Of the 521 juveniles sentenced to life in Pennsylvania, 304 were imprisoned in Philadelphia County. Many counties in the state have just a few juvenile lifers or none at all. Click on a county below to see the status of juvenile cases.
In over three years, Pennsylvania dramatically decreased the number of juvenil lifers incarcerated in the state, giving most a second chance.
Data current as of September 2019
Source: Pennsylvania Department of Corrections
Juvenile lifers face another major issue upon release, however — adjusting to life outside prison.
Everything about reentry — housing, employment, social relationships and even how to pay a bill — was new to someone like Caesar Grant, a former juvenile lifer convicted of second-degree murder and incarcerated for 31 years.
"I did a lot of odd jobs," Grant said. "But it kept me in a right state of mind."
Grant finally settled at the Defender Association of Philadelphia. He started as an administrative assistant working for the prison services unit, which led him back into prisons.
"In my mind it felt like an achievement to just be able to go back inside of a prison as an official visitor," Grant said. "The experience was overwhelming to be able to walk into the prison and walk out."
Grant became an investigator. He now assists several units, including those working on felony waivers, municipal court and major crimes.
Joseph Baynes also found a home at the Defender Association of Philadelphia, where he’s worked as a records room clerk since July 2018.
"It's an incredibly important moment in justice reform in this country because the successful reintegration of these individuals should force us to rethink our whole justice paradigm," Levick said.
She pointed to the shrinking footprint of juvenile incarceration as a sign of progress. The Marshall Project reported an 82 percent drop in juveniles held in adult prisons since 1997.
But Levick also spoke cautiously: "The culture of retribution and revenge in this country is deep and powerful. We are not going to turn it around overnight and we may not turn it around in something that is measured in less than decades. But I think we're making progress."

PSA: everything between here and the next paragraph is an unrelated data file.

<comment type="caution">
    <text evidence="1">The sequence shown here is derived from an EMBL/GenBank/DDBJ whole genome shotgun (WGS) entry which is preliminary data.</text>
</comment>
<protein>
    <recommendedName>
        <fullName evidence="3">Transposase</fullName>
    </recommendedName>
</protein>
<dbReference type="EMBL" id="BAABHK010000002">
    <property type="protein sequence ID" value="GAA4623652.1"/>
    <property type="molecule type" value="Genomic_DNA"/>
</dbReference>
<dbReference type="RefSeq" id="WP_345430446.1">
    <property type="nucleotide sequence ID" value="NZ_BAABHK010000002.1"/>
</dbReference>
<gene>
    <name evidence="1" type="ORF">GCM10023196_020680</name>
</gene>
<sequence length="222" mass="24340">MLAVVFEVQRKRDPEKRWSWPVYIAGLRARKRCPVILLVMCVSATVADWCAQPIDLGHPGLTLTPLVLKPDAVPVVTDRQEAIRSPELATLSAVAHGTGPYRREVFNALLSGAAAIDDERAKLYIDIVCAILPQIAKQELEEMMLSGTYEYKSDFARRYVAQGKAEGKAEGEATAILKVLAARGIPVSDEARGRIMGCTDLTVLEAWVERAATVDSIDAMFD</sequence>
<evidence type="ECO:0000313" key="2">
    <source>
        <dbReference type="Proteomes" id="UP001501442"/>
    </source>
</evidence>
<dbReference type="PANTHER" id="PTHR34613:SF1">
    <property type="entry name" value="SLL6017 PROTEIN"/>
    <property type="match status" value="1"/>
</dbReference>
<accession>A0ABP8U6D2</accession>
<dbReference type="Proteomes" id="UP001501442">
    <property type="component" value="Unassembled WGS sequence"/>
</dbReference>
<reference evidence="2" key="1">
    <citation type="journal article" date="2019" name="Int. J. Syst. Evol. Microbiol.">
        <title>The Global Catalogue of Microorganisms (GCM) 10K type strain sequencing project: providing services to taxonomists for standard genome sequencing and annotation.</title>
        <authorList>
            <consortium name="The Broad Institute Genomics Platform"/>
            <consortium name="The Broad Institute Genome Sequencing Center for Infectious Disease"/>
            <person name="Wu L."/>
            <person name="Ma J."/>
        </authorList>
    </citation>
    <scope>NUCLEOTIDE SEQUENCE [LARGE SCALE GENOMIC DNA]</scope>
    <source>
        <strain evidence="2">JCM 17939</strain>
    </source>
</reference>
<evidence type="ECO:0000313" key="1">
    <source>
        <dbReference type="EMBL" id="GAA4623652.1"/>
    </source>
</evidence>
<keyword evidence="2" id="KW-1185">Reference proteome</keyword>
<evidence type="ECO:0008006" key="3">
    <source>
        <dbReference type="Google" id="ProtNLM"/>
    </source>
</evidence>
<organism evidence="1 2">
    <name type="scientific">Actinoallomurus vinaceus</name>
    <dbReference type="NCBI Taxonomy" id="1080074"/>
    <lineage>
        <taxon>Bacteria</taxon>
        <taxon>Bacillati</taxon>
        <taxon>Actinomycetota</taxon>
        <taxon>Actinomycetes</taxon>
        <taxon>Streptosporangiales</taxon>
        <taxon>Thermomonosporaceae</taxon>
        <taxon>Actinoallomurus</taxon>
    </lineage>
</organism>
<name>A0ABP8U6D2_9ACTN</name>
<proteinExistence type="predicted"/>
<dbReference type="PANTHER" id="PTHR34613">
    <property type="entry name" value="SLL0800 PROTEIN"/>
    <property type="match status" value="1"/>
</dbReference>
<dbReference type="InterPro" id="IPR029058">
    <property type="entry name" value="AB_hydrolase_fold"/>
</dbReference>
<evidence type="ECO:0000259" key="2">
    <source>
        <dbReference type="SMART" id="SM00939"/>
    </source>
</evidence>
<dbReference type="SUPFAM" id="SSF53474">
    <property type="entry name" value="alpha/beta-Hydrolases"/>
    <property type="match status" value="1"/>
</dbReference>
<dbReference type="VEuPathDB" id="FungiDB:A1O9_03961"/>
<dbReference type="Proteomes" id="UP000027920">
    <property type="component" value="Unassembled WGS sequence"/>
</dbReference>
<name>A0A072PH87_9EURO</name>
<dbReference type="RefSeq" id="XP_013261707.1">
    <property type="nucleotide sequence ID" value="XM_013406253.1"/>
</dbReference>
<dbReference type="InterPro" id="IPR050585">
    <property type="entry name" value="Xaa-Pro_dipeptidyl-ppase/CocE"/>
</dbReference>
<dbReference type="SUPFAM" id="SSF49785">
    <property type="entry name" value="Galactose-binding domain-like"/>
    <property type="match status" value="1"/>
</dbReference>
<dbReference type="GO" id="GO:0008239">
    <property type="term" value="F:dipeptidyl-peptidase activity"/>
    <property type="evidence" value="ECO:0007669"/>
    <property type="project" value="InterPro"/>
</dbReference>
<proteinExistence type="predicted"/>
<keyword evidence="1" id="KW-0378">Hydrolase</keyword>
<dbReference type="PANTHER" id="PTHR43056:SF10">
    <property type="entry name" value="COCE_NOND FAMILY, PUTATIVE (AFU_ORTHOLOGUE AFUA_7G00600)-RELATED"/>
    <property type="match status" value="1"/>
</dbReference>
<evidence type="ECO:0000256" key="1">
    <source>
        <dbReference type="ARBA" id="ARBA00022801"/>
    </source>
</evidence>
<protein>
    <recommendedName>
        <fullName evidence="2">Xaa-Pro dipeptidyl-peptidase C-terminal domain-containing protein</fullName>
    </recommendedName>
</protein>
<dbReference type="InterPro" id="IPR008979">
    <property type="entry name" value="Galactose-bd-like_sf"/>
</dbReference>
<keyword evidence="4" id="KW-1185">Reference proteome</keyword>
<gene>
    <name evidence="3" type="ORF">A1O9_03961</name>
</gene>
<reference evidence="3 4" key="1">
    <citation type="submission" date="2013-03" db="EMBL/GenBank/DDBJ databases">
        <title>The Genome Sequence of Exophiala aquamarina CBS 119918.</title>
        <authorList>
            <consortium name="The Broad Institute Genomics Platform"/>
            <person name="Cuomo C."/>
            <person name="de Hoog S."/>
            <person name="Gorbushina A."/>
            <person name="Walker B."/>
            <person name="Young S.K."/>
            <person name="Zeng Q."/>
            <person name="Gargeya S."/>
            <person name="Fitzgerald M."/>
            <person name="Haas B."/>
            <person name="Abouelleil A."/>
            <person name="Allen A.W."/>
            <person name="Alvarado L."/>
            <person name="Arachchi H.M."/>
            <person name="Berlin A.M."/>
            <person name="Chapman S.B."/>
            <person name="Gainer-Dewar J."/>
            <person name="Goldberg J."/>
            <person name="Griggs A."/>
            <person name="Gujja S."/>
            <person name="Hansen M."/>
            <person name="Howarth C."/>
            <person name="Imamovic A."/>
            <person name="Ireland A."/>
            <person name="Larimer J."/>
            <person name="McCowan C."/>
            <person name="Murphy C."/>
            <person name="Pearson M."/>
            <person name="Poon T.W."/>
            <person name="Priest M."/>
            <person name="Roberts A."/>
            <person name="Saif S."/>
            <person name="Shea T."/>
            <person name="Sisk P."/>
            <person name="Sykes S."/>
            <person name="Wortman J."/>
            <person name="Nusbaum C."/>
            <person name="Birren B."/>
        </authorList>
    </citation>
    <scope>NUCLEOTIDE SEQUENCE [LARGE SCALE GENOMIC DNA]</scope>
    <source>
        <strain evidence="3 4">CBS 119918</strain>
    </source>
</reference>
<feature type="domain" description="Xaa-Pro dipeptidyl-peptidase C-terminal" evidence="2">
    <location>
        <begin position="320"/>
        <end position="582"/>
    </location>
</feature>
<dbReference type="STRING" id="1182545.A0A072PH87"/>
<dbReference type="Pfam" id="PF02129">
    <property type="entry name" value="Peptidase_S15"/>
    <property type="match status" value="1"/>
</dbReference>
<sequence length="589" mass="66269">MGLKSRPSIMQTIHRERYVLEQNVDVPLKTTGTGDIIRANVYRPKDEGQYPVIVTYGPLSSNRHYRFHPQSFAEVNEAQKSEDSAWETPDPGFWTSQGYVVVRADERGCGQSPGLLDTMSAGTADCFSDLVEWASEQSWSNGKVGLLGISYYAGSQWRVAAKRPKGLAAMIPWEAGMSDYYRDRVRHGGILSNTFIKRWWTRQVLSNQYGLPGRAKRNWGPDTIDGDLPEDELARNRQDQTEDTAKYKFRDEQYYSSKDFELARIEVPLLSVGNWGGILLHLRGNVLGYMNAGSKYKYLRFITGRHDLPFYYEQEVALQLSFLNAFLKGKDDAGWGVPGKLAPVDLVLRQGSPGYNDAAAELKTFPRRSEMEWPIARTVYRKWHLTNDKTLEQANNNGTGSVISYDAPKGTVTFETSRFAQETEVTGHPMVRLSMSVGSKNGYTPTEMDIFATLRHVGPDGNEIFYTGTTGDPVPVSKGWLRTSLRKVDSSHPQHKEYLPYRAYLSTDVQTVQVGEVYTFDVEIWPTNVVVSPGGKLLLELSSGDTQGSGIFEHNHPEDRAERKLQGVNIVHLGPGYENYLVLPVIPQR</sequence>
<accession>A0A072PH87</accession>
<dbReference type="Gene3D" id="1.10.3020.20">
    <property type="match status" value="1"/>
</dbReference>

Without resentencing standards, Pennsylvania now faces the ancillary issue of de facto life sentences.
Of the former juvenile lifers resentenced to non-life terms, many received new sentences of 40-plus years. In Levick’s view that can amount to life in prison.
Pennsylvania’s Supreme Court is deliberating what constitutes a life sentence in Commonwealth v. Felder. The Defender Association of Philadelphia and Juvenile Law Center jointly appealed on behalf of Michael Felder, urging a reevaluation of his 50-year resentence.
Despite Pennsylvania’s significant progress in juvenile justice, other states such as Florida and Michigan lag behind in resentencing, much to Bridge’s surprise. “It’s an incredible abuse,” Bridge said. “It’s incumbent upon all participants in the criminal justice system to try to rectify that.”
This story has been updated.
READ MORE: Parole in the hands of governors
READ MORE: Michigan and Florida go different routes
READ MORE: Five Supreme Court decisions that changed sentencing for juveniles
About This Project
This work is a collaboration among the University of Maryland's Howard Center for Investigative Journalism and Capital News Service and the PBS NewsHour.